• I have found atheists and agnostics to be very moral, charitable, kind, intelligent , reflective, charitable, and deep…after walking away from a megachurch that treated me like I was worth less than what I scrubbed out of their toilets for the better part of a decade. I will forgive, but I will not go back for more abuse. (this superior moron will try to lecture me on forgiveness, watch…)Atheists and agnostics are among the ones that are fighting to save the social safety net that the “good christians” are trying to pull out from under everybody. They really could care less if I live or die; it was a rude awakening, and if it wasn’t for all the people, including gay people – especially gay people – that the christians demonize and hate, I wouldn’t be alive today. I have yet to run into fundamentalist types like this guy we’re dealing with here who aren’t up on their pedestal of moral and spiritual superiority and pronouncing judgement on the rest of us. Remember that song by the Dixie Chicks? It describes how I feel about people like DG. “I’m not ready to make nice”, and I won’t till they stop harassing the good people here, and trying to kill me by politicking from their churches to pull the SSDI and Medicare out from under me and punching me a ticket to the cemetery, forcing my elderly parents to bury me before they die. I will not respond to anything DG posts; I don’t debate, number one, and I don’t have the amazing intellects the rest of you have. I just want to thank the rest of you good people, and Hemant, for what you do here. I wish the fundies didn’t feel like they had to invade other peoples’ space the way they do…besides, people like DG are always right, even when they’re not…

  • Thank you…

  • Kevin S.

    How about you name just one that isn’t a religious front?

    And much of this attitude is justified in the Pentateuch, which is a collection of traditions that originated in… the Bronze Age.  Although if you want to stipulate that Genesis, Exodus and Leviticus aren’t the inerrant word of god and that much of the original meanings of the oral traditions were lost over the centuries, I will gladly retract my claim that the traditions and morals backing the Day of Dialogue crowd came from the Bronze Age.

  •  Actually, the parody card is just dumping the double-speak of the original.  The original claims it’s against bullying of any kind as it seeks to bully anybody who isn’t a heterosexual Christian.  The essential message is “God’s plan is for you to follow him and be straight, and if you refuse you’re a reprobate moral degenerate”.    

  • There’s not enough evidence for me to think otherwise. If that is a ‘belief’, then I guess I also ‘believe’ fairies don’t exist … not to mention all the other theoretical things for which there’s no evidence for (orbiting teapots, dragons in garages and so on).

  • Piet Puk

     So Fred Phelps, the KKK, all real cristians. Right?

  • Kevin S.

    Yes. They don’t get to exclude the ones they don’t like, we don’t get to cull out the ones we think are ‘too good’ for Christianity.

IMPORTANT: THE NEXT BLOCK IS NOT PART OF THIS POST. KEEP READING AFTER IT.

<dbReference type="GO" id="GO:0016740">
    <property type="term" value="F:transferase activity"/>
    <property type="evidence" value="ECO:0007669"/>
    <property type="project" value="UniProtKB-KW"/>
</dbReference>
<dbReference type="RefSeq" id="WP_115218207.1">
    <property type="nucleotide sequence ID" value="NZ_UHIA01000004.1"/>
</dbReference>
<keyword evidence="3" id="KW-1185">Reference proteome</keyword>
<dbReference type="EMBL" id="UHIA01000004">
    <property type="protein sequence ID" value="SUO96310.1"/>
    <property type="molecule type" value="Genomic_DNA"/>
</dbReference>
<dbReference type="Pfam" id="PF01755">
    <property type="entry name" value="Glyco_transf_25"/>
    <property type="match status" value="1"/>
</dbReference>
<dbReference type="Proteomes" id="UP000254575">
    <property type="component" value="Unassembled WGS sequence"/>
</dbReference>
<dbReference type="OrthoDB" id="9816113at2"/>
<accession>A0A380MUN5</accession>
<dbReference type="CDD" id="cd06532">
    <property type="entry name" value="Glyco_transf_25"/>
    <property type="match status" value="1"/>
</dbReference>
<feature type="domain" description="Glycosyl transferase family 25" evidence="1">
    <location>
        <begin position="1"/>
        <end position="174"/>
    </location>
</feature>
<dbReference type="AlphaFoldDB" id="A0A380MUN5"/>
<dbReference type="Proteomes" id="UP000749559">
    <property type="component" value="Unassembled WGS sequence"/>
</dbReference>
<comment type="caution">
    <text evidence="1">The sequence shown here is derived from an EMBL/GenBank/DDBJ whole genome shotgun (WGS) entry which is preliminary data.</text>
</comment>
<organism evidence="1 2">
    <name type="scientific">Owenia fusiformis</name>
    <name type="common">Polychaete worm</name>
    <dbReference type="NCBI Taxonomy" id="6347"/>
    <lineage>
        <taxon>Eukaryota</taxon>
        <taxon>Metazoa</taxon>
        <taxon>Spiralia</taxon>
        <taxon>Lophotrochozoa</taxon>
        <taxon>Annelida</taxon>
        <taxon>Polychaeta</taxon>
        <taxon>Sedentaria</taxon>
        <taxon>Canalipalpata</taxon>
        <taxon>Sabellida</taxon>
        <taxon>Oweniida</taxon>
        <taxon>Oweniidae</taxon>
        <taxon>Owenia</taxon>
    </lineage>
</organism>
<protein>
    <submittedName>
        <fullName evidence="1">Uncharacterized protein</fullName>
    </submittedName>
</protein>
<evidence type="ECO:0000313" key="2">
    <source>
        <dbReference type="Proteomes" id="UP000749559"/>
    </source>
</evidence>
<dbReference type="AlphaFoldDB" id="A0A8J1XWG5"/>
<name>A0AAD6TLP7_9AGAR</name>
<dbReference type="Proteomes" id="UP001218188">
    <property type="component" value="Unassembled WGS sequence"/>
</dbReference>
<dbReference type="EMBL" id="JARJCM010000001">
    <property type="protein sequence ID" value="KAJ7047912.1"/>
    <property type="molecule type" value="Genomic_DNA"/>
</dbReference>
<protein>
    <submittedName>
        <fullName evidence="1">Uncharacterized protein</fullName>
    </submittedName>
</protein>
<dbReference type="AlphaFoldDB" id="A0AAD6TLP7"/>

• hoverFrog

    Is it just me or is anyone getting a mildly threatening vibe from “He knows your name…”?  I wonder if any of those “loving” Christians will use these cards to “out” gay people or to bully people with accusations that they are gay?  All the while masking their own bullying as “caring” and “Christian” behaviour.

    It’s probably just me, right?  

  • I don’t know what makes a Christian “real”. Fred Phelps is a Christian. I suppose most KKK members are, as well, but probably not all.

  • Stev84

    Belief isn’t necessarily evidence free. There are good reasons to believe in some things.

    Faith however…that is just belief without – and often in spite of – evidence

  • Kevin S.

    I’m sure it happens. I mean, why bother handing them to people who fit into heteronormative stereotypes? I’m sure they all have their gaydar tuned up to the highest sensitivity…

  • Salty

    You are just stuck in conventional moral reasoning, my troll friend.

  • Vad

    From an article about it (here – http://www.phillytrib.com/religionarticles/item/3532-%E2%80%98day-of-dialogue,%E2%80%99-tackles-homosexuality,-gender-identity.html)

    “Day of Dialogue stands against politically or socially motivated bullying that victimizes or punishes Christians (and others) for their beliefs.”

    I really think that says it all. 

  • Piet Puk

     “”I don’t know what makes a Christian “real”
    This is indeed something to think about.

  •  Did you react this strongly when wife-beating became illegal and the Civil Rights Act was passed?  You realize that some “traditions” are meant to go into the dust bin, right?

    “You can’t expect to thrust upon people your own values and moral absolutes all the while insisting the topic is none of
    their business.”

    Yet that’s what Christians do every day of their lives.  Then they whine “persecution” whenever they meet the slightest resistance to their efforts.  Wake up and realize that you don’t have the right to demand everyone live according to your chosen religious lifestyle.

  • ruth

    The topic is Christians and their attitudes towards gays.  What is your attitude?